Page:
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3 - Estimation of abscisic acid (ABA)

3 - Estimation of abscisic acid (ABA)

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132



CHAPTER 16  Growth regulators



Preparation of reagents:

• 1% Acetic acid

Extraction:

1. Take leaf sample (2–5 g) in a flask and pour so much volume of acetone

containing 1% acetic acid that the sample dips into it completely and incubate it

overnight at 4°C.

2. Filter the extract through a filter paper (Whatman No. 4).

3. The extraction should be repeated twice or thrice (ie, repeat the above steps two

to three times; each time use the residue on the filter paper for extraction).

4. Evaporate acetone from the total volume of extract using a rotary evaporator at

40–50°C till some residue is left on the bottom.

5. Preserve the residue in a cool and dark place.

Sample preparation:

1. Take out the flask with the residue (sample) as mentioned earlier.

2. To it add 2-mL distilled water having 1% acetic acid (v/v) and sonic ate

thoroughly.

3. Transfer the content of the flask into sample vials.

4. Make the volume in each sample vial up to 5 mL with distilled water containing

1% acetic acid (v/v). Store the sample vials for assay using HPLC.

5. Generally, the experimental conditions, for the analysis of ABA using HPLC,

are maintained as follows:

6. Column: reverse phase C18 column having particle size equal to 5 mrn.

Detector: UV detector

Wavelength: 265 nm

Flow rate: 1.5 mL min−1

Calibration curve: using 10-ppm solution of ABA in 95% ethyl alcohol.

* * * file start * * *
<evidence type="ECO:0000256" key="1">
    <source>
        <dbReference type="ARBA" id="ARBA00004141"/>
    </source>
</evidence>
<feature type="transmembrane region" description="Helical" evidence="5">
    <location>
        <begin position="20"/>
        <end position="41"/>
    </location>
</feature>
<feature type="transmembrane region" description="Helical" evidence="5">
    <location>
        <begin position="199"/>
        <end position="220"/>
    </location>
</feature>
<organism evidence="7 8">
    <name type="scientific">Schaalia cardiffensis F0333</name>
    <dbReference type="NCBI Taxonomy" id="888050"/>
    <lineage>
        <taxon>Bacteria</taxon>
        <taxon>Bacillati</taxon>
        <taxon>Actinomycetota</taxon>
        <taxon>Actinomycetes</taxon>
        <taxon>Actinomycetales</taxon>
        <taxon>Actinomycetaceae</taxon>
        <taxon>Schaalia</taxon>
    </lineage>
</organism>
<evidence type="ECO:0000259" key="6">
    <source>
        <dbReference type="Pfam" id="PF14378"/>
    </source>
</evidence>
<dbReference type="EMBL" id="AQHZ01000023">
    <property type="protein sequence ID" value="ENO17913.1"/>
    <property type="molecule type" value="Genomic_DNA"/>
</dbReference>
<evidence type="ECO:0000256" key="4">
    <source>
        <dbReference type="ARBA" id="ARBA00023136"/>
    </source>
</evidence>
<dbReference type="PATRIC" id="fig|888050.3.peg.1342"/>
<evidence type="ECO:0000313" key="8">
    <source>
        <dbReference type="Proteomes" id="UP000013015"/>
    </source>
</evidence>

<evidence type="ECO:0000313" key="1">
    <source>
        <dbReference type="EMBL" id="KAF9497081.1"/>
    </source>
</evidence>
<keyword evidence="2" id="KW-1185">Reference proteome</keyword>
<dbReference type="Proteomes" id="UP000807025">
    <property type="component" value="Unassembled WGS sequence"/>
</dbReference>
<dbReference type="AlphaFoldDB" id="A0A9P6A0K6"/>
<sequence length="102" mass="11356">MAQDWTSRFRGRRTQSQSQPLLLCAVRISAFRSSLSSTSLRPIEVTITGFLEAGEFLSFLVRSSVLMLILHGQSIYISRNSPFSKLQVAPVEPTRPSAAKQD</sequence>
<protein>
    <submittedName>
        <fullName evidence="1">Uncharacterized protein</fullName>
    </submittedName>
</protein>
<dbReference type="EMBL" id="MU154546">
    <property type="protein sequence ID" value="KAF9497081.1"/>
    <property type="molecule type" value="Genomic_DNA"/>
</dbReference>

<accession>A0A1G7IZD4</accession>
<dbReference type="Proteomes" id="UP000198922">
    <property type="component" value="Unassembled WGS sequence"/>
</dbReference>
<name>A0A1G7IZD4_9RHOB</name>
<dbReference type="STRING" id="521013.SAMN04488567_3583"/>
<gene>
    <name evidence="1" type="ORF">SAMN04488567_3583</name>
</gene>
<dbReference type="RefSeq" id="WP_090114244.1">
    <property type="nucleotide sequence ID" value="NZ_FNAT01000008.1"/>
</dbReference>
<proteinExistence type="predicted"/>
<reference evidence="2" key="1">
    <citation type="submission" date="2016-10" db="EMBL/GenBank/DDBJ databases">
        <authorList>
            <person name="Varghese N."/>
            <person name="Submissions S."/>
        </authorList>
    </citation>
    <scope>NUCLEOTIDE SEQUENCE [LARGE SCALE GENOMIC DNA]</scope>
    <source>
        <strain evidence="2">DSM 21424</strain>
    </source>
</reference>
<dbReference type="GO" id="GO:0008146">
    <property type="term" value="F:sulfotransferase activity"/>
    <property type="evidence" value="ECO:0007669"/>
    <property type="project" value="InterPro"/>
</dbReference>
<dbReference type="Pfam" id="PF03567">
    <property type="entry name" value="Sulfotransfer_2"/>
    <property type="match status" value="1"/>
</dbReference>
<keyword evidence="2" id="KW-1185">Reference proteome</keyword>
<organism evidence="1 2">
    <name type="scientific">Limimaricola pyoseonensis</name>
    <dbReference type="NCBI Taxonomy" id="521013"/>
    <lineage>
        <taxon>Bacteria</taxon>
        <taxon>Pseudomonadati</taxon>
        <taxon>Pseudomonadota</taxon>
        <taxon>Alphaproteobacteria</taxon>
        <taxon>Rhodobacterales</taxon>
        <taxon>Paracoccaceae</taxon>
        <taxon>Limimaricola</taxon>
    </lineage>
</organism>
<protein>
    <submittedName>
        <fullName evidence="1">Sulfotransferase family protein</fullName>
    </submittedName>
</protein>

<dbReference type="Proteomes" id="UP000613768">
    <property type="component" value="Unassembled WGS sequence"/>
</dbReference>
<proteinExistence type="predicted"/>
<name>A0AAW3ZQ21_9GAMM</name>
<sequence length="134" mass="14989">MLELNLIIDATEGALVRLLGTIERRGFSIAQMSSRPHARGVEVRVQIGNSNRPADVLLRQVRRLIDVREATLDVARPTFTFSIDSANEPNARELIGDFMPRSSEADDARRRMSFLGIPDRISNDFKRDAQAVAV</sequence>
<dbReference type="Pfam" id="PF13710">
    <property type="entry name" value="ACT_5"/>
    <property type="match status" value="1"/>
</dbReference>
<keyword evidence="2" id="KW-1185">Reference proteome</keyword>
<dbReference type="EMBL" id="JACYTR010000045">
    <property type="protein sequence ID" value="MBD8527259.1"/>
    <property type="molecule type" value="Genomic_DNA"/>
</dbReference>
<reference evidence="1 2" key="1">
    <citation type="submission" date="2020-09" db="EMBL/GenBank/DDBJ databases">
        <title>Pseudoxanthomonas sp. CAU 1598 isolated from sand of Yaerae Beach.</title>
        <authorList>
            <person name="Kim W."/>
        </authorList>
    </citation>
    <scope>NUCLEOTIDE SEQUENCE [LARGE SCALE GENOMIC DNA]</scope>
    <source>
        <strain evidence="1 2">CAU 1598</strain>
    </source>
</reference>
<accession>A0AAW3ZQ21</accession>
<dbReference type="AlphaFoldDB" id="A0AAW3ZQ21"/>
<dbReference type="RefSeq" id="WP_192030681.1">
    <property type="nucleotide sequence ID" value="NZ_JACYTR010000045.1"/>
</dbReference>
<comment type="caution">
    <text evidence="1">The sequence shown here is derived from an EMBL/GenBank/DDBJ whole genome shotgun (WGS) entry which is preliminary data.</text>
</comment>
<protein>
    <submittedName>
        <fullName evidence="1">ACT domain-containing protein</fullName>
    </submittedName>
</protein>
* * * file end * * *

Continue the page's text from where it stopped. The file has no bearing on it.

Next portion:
Solvents:

A: 1% acetic acid in distilled water (HPLC grade) v/v.

B: 1% acetic acid in methyl alcohol (HPLC grade) v/v.

Both the solvents are filtered through Millipore nylon filter (13 mM) with the help of

vacuum pump solvent filter kit.

Estimation:

1. Filter the standard solution of ABA through nylon filter (0.45-nm pore size) and

inject 10 mL of this solution into HPLC.

2. Record the peak which generally appears after 30–50 s.

3. Inject 10 mL of the sample into the HPLC and record the peak area.

Calculation: The ABA content in the sample may be calculated using the equation

given here:

in 10 µL solution (ng) ABA content (ng)

Peak area ( cm 2 ) of sample × Amount of ABA

=

Peak area ( cm 2 ) of standard solution × Fresh weigth of the leaf sample (g)



16.4 Estimation of ethylene



16.4  ESTIMATION OF ETHYLENE

Ethylene, a ripening hormone, is present in very small quantity in plants. It is estimated using a gas chromatograph. One may find the details regarding the estimation

procedure in the instrument manual; however, for the benefit of students at postgraduate level, the basic of chromatography along with the ideal operating conditions and

sample collection method are given here. It may be mentioned that in plant physiological studies, ethylene is generally assayed during different stages of ripening of

climacteric fruits such as mango (Reporter, 1987).

Sample Collection

1. Put mango fruits (known weight) in a cylinder or jar.

2. Seal the mouth with a gasket.

3. Incubate for at least 2–4 h at room temperature.

4. Withdraw the gas sample (ethylene) using a hypodermic syringe for assay. A

known volume of gas should be assayed.

Ideal operating conditions for gas chromatograph

Carrier gas: hydrogen/nitrogen mixture

Flow rate: 20–30 mL min−1

Gas for detector: hydrogen and air

Column: Porapak-Q 80/100 mesh packed

Oven/column temperature: 60°C

Injector temperature: 110°C

Detector temperature: 85°C

Detector (to be used): flame ionization detector (FID)

Retention time for ethylene: 1.3 min

1. The carrier gas from a cylinder is passed through flow regulator to an injection

port, where it picks up the sample for analysis.

2. The carrier gas + sample mixture then passes through the column in a

thermostatic oven where the components of the mixture are separated.

3. The area of the peak depends upon the amount of substance present, the detector

efficiency, and the degree of amplification used.

4. If the latter factor is hold constant, the recorded peak area is a direct measure of

the amount of substance present in the sample.

5. Prior to assay of sample, the instrument must be calibrated with a known

volume of standard ethylene gas.

6. For calculating the amount of ethylene produced per gram of sample per unit